CIH Scotland launches discussion into potential scope of a PRS regulator
Ahead of Scottish Government legislation expected later in this Parliamentary term, CIH Scotland has today published a discussion paper setting out considerations as to the scope and feasibility of a regulator for the private rented sector (PRS).
In its report, CIH Scotland notes the Scottish Government has committed to establishing a regulator for the PRS and suggested it may have similar scope to the existing social housing regulator and may also include a charter to empower tenants who will need to understand those standards.
However, while recognising the potential benefit of such an initiative, the report draws caution on the scope of any new regulator, recommending that any changes have to be informed by evidence; that they are proportionate so that any reforms so not undermine the supply of PRS properties across Scotland, and it sets out the need for any regulatory changes to be matched with appropriate investment in the private housing sector from the government.
The report has been informed by a workshop, interviews and desktop research.
Callum Chomczuk, national director at CIH Scotland, said: “The PRS covers around 15% of Scotland’s housing stock and is a key part of our housing system, providing dynamic, accessible high-quality housing to tenants all across the country. The Scottish Government has the reasonable and legitimate aspiration to improve outcomes in the rented sector, an ambition shared by private landlords.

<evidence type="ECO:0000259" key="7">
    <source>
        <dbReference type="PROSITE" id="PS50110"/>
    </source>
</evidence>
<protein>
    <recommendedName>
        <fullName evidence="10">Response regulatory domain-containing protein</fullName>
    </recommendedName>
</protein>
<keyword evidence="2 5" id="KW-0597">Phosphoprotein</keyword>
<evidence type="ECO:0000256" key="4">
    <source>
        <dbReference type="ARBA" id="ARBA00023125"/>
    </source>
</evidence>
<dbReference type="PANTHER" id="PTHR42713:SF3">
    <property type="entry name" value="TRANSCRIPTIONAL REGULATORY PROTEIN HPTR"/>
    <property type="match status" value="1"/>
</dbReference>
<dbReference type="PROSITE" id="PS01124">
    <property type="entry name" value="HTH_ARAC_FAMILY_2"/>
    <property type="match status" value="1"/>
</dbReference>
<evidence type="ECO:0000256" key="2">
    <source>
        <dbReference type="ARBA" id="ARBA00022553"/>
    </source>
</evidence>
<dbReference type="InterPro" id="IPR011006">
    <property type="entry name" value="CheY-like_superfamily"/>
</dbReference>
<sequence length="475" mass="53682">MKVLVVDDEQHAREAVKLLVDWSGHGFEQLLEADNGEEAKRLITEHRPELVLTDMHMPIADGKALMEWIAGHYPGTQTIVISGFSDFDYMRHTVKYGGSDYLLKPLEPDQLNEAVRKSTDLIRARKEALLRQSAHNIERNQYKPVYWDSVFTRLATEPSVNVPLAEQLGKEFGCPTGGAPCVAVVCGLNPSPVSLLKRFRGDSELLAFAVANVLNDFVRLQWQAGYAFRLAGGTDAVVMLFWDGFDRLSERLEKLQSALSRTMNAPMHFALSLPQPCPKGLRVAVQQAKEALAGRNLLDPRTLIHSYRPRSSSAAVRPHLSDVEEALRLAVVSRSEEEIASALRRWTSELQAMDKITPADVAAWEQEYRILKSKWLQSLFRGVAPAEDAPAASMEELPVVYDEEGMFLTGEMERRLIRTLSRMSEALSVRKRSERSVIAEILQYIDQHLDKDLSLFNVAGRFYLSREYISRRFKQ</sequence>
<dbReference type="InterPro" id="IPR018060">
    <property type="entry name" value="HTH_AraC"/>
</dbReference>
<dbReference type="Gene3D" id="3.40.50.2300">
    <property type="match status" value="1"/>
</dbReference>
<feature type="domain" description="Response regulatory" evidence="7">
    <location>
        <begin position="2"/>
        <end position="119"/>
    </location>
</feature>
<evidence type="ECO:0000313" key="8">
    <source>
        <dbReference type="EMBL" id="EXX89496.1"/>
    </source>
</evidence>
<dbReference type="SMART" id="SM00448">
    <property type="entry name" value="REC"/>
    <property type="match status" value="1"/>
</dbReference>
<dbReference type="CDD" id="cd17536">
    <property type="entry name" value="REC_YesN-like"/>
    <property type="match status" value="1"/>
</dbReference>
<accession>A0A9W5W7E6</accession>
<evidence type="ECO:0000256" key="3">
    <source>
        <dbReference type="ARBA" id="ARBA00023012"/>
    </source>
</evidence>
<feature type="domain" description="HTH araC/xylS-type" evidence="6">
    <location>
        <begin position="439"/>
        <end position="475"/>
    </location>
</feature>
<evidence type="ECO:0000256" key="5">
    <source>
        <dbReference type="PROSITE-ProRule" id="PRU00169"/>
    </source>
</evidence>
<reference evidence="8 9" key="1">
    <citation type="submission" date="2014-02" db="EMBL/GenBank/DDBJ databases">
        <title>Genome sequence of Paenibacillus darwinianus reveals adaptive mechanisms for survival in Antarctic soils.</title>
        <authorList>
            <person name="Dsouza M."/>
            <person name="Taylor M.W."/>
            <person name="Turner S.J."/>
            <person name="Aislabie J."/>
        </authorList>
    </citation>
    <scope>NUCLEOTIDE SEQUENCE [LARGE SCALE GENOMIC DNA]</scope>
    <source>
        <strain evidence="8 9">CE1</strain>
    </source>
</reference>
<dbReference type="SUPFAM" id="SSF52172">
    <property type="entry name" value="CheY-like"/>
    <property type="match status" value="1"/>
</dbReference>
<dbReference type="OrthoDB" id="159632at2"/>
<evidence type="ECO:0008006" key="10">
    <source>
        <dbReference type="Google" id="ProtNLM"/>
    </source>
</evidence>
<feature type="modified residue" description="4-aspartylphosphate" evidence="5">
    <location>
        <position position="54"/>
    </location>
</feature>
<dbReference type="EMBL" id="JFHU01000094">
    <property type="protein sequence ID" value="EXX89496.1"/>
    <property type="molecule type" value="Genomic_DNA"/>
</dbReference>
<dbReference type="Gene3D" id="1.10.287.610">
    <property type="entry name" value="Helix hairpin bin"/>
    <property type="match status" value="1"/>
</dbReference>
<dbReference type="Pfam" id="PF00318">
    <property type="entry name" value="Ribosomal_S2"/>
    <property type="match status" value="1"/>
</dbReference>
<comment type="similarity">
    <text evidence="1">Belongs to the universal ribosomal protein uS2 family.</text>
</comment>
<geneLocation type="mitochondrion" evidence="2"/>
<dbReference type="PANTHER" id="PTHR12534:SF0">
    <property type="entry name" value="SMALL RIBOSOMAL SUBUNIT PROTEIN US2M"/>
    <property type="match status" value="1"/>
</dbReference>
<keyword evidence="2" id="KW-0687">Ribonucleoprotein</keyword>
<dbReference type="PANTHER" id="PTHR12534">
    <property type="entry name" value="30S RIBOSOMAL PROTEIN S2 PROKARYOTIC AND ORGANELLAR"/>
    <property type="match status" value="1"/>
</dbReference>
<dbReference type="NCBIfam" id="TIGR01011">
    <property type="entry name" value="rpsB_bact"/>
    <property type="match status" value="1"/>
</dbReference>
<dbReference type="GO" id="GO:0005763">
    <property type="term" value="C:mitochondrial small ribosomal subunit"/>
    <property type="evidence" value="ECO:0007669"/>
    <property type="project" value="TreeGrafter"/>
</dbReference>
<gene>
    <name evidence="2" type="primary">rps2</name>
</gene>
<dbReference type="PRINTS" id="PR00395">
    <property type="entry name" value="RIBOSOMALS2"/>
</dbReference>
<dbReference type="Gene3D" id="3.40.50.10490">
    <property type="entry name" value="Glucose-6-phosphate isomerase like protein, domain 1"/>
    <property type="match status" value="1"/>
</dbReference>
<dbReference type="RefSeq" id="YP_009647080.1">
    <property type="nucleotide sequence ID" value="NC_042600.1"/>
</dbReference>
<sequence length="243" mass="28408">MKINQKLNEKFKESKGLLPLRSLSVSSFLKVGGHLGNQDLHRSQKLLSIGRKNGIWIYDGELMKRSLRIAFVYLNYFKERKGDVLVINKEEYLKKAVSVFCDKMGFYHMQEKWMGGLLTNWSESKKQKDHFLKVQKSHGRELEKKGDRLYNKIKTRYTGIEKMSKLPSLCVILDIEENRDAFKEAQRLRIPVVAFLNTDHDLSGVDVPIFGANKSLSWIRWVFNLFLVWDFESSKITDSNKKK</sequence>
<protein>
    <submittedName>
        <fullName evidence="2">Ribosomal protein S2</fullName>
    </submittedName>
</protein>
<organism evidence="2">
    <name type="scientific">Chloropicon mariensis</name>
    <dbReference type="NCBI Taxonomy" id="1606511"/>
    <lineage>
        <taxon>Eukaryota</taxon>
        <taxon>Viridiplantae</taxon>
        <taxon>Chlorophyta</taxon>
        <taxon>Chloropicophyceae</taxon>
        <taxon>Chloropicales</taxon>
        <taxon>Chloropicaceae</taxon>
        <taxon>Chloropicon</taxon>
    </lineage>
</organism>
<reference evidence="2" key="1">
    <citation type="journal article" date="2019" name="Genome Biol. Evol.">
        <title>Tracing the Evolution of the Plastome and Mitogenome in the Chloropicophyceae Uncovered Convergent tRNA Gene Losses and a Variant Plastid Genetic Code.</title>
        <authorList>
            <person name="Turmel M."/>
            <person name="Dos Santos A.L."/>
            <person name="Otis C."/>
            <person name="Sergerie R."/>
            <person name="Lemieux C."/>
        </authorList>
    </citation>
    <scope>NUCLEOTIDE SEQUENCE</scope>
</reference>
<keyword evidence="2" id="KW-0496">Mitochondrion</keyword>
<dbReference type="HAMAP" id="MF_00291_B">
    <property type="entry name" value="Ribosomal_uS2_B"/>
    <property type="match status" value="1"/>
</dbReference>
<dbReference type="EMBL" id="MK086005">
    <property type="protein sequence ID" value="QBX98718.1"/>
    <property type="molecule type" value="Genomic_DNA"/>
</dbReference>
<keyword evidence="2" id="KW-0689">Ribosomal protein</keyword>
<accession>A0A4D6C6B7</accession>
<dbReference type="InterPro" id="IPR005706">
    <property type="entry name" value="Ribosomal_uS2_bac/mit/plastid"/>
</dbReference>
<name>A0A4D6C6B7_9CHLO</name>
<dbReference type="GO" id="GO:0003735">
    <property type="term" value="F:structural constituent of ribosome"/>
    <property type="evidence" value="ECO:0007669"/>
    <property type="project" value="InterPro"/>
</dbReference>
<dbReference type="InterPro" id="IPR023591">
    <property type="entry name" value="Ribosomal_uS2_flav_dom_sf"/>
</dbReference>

“We believe the introduction of a PRS regulator could be an opportunity to improve standards and tenant experiences across the sector. Our feedback shows that tenants are mostly concerned that standards of their home and property management are of a sufficiently high level, while landlords are concerned about having access to up-to-date information and advice.
“However, any reform mustn’t be about simply adding regulation to the PRS but instead recognising the need to create a greater understanding about rights, responsibilities and accountability among tenants and landlords. And crucially, realising that regulation by itself cannot drive improvements in housing outcomes but it must be matched by investment from the government.”